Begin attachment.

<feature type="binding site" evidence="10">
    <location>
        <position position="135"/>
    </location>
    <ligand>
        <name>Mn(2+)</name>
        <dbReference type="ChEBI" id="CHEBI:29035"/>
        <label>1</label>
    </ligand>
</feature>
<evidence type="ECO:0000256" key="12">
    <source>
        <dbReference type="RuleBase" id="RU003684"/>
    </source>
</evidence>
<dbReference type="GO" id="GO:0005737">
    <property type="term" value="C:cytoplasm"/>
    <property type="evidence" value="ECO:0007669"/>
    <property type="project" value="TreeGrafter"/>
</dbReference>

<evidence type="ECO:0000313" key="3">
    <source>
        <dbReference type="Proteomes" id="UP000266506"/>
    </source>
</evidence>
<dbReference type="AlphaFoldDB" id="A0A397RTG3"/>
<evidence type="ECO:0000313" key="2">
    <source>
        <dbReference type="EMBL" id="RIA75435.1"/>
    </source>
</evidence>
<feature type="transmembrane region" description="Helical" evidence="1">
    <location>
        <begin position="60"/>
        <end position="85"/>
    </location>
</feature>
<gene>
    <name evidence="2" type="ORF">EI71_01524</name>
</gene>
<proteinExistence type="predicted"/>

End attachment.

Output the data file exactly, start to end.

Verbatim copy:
<feature type="binding site" evidence="10">
    <location>
        <position position="135"/>
    </location>
    <ligand>
        <name>Mn(2+)</name>
        <dbReference type="ChEBI" id="CHEBI:29035"/>
        <label>1</label>
    </ligand>
</feature>
<evidence type="ECO:0000256" key="12">
    <source>
        <dbReference type="RuleBase" id="RU003684"/>
    </source>
</evidence>
<dbReference type="GO" id="GO:0005737">
    <property type="term" value="C:cytoplasm"/>
    <property type="evidence" value="ECO:0007669"/>
    <property type="project" value="TreeGrafter"/>
</dbReference>

<evidence type="ECO:0000313" key="3">
    <source>
        <dbReference type="Proteomes" id="UP000266506"/>
    </source>
</evidence>
<dbReference type="AlphaFoldDB" id="A0A397RTG3"/>
<evidence type="ECO:0000313" key="2">
    <source>
        <dbReference type="EMBL" id="RIA75435.1"/>
    </source>
</evidence>
<feature type="transmembrane region" description="Helical" evidence="1">
    <location>
        <begin position="60"/>
        <end position="85"/>
    </location>
</feature>
<gene>
    <name evidence="2" type="ORF">EI71_01524</name>
</gene>
<proteinExistence type="predicted"/>